- An estimated 56 percent of global investors are preparing to increase their ESG investments in 2024 amidst escalating climate change challenges.
- This trend is occurring even as awareness among investors about ESG significantly increased in recent years.
- Currently, over 70,000 political and business leaders, diplomats, financiers, and activists are converging on Dubai to discuss ways to avoid environmental disaster due to climate change at COP28.
A new study from deVere Group, an independent financial advisory, asset management, and fintech organization, reveals that more than half of global investors plan to increase their Environmental, Social, and Corporate Governance (ESG)-oriented investments in 2024.
The study, which polled over 800 investors, shows that 56 per cent of global investors are gearing up to increase their ESG investments in 2024 amidst escalating climate change challenges.
These findings come as more than 70,000 political and business leaders, diplomats, financiers, and activists converge on Dubai to discuss ways to avoid environmental disaster due to climate change at COP28, the annual international climate summit convened by the United Nations.
Surge in ESG investments mirrors shift in investor mindset
Regarding the survey, deVere Group CEO and Founder Nigel Green says the surge in ESG-oriented investments is not just a statistical blip; it mirrors a fundamental shift in investor mindset.
“People are increasingly drawn to ESG investments for a multitude of reasons, spanning ethical considerations to financial prudence. Investors are increasingly aware that their capital can be a force for positive change. ESG investments allow them to channel funds towards companies that actively contribute to a sustainable and socially responsible future,” he explained.
Green says, far from being a sacrifice for moral high ground, ESG investments are proving to be financially astute.
“Numerous studies suggest that companies with high ESG scores tend to outperform the market, and Reuters has reported that ESG-positive funds outperformed globally over 5 years. Not only are companies with high ESG ratings often better positioned to weather market volatility and capitalize on emerging opportunities, ESG factors are increasingly recognized as critical elements in risk assessment,” he added.
According to the report, companies with robust environmental, social, and governance practices are better equipped to navigate regulatory changes, reputational risks, and operational challenges.
“Investors are, therefore, drawn to ESG investments as a means of fortifying their portfolios against unforeseen risks,” notes the deVere CEO.
Governments and regulatory bodies worldwide are also embracing sustainability measures. “Unsurprisingly, investors are keen on future-proofing their portfolios by aligning with these shifting regulatory requirements. ESG investments position portfolios to thrive in a world where sustainable practices are not just a preference but a regulatory imperative.”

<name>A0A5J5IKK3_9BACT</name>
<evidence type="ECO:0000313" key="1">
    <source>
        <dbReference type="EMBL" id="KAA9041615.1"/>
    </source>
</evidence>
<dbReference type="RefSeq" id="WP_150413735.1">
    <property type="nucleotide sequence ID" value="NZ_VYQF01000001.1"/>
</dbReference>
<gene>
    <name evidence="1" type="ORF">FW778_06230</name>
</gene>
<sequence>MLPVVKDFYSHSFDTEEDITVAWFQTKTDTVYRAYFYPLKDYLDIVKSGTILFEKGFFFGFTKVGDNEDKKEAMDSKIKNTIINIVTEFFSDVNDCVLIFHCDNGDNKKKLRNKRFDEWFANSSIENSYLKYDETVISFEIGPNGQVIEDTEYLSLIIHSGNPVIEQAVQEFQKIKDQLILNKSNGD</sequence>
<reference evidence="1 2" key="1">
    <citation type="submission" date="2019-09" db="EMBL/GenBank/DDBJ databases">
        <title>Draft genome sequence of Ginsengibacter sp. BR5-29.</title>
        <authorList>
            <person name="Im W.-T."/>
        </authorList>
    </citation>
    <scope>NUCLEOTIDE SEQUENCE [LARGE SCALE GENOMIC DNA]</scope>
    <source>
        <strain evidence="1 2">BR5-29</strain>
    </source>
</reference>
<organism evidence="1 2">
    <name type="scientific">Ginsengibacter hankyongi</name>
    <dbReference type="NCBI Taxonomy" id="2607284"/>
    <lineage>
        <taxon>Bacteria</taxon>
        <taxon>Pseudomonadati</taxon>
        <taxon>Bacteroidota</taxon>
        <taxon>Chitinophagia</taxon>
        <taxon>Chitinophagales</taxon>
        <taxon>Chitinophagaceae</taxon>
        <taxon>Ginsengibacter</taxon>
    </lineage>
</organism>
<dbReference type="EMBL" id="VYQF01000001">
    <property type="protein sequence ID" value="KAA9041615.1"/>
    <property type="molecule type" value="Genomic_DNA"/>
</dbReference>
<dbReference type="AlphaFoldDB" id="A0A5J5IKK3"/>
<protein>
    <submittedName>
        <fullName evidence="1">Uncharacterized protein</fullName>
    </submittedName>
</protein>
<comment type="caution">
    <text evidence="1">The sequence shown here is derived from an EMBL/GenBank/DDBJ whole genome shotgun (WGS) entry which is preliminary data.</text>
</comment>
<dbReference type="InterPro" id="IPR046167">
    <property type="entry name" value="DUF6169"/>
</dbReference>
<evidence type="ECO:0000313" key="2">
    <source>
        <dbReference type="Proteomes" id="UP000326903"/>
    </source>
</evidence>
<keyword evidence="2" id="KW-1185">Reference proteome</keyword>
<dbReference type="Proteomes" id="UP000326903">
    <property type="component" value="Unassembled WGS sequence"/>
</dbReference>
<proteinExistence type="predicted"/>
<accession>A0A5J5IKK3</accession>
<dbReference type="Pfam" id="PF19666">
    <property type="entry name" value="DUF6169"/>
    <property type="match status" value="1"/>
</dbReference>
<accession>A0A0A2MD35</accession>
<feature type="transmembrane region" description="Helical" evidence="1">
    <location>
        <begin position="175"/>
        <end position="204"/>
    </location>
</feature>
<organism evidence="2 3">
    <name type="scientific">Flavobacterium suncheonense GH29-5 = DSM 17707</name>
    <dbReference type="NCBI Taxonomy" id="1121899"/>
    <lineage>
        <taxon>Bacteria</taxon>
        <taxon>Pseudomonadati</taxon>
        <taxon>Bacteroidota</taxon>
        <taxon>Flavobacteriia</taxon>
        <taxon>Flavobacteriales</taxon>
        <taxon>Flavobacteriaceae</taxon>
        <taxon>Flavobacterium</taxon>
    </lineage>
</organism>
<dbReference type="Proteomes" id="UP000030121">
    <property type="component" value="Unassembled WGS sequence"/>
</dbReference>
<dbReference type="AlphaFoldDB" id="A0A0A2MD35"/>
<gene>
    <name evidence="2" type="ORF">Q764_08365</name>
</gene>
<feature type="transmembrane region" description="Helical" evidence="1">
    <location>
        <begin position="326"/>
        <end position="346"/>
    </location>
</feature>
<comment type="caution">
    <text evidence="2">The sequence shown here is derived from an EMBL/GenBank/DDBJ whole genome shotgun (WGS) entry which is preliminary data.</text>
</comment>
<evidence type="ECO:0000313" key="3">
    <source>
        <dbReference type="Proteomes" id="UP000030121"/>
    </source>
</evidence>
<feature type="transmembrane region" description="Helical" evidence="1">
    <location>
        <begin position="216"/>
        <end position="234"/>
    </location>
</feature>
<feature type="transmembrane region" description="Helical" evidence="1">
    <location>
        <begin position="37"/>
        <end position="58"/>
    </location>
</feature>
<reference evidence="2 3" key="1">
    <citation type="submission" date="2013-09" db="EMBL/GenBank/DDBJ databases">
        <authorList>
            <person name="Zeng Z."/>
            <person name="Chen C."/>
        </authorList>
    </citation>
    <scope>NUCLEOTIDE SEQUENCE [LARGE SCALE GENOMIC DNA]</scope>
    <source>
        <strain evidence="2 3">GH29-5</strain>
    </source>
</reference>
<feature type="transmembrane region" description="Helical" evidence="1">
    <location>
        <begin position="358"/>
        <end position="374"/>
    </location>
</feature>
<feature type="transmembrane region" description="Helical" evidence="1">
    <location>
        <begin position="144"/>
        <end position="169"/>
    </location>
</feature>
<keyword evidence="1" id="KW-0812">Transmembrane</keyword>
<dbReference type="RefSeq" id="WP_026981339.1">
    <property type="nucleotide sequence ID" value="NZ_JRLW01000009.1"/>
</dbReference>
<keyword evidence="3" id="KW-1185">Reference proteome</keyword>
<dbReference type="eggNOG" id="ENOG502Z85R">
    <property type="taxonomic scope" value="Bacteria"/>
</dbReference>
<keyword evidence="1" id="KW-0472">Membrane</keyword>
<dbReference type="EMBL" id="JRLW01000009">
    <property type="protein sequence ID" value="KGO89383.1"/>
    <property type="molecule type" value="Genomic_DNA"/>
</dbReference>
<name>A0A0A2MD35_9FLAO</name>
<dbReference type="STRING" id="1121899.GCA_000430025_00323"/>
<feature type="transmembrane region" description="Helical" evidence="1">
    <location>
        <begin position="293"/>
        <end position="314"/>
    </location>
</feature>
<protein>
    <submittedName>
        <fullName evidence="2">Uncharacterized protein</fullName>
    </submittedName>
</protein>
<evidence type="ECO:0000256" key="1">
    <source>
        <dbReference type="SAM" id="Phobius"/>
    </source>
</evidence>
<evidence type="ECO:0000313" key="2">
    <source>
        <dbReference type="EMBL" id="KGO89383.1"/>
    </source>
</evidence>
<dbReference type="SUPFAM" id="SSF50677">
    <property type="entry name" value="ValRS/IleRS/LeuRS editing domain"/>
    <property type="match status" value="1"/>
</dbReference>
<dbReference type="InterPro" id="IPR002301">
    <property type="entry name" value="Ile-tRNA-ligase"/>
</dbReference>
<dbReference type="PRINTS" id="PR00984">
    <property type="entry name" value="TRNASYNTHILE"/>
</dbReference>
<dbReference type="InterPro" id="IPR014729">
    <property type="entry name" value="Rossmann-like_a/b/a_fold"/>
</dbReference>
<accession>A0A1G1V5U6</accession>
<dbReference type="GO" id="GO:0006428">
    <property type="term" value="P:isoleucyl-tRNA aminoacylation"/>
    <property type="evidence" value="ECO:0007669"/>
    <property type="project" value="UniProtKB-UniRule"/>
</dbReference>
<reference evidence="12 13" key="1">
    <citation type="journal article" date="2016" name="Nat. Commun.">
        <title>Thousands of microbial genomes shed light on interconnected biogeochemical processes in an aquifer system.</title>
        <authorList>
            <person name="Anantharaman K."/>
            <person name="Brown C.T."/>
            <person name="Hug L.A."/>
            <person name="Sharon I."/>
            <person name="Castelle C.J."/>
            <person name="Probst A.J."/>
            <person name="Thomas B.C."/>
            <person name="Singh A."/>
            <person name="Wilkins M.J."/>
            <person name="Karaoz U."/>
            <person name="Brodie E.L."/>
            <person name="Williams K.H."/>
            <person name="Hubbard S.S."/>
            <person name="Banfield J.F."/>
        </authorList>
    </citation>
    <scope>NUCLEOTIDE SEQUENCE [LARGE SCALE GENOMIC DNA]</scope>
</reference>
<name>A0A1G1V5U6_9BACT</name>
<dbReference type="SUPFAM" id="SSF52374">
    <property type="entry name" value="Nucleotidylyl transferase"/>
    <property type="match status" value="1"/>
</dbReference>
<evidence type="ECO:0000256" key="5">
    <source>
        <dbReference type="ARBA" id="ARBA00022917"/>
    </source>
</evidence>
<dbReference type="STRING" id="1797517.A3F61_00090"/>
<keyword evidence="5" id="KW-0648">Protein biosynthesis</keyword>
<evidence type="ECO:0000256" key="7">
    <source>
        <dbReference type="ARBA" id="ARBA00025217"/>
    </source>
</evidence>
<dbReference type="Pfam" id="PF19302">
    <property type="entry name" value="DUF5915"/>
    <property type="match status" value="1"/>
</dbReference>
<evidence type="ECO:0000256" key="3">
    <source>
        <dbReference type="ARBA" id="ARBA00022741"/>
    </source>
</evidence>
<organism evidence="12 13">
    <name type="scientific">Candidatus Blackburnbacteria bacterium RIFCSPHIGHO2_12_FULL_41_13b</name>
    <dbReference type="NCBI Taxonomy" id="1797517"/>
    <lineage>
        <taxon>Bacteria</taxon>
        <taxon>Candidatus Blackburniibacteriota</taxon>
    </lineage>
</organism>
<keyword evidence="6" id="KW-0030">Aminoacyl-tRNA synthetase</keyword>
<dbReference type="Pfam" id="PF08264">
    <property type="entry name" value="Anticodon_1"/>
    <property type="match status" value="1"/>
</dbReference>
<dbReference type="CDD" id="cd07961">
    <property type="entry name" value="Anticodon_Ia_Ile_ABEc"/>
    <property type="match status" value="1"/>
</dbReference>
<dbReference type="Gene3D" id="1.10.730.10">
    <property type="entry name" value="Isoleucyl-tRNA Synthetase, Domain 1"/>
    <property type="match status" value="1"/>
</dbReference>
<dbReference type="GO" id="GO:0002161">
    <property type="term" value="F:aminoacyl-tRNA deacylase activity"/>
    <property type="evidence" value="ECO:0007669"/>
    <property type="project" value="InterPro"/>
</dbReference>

Rising awareness on ESG among investors globally
For four consecutive quarters, the market has seen outflows from ESG funds in both the US and Europe and elsewhere, amid rising energy prices and political backlash.
“Awareness among investors about ESG has been increasing in recent years. But we should work harder to ensure it is consistently at the heart of investment decision-making,” says Green, adding that, “Climate change is a key defining issue of our time. It will be a critical determinant in long-term financial returns, and the highest net economic benefit is reducing the impact of climate change.”
He concludes: “This survey reflects a broader shift in investor consciousness – a realization that investing in a sustainable future is not only ethical but also a savvy financial strategy.
“As we navigate the complexities of the contemporary investment landscape and an intensifying climate crisis, ESG-focused investments emerge not only as a path to profitability but as a commitment to building a better world.”
Africa likely to benefit from ESG funds
Latest data from Standard Chartered Bank indicates that as capital continues to accumulate in ESG funds, Africa is likely to be a major beneficiary—especially as many countries in the region have strengthened their sustainable bond markets.
For instance, Ghana announced in 2021 that it was considering issuing $2 billion worth of green and social bonds, with proceeds being deployed to fund development programs. Other African markets are also following in the footsteps of Europe and parts of Asia and North America by compelling listed companies to disclose information about their ESG policies.
“While African markets are giving serious thought to ESG issues, governance continues to be an Achilles’ heel in certain countries. In the absence of strong governance, companies are at risk of not meeting their ‘E’ and ‘S’ objectives. If ESG in African markets is to thrive, then governance is something that needs to be urgently improved upon in many countries,” the report reads.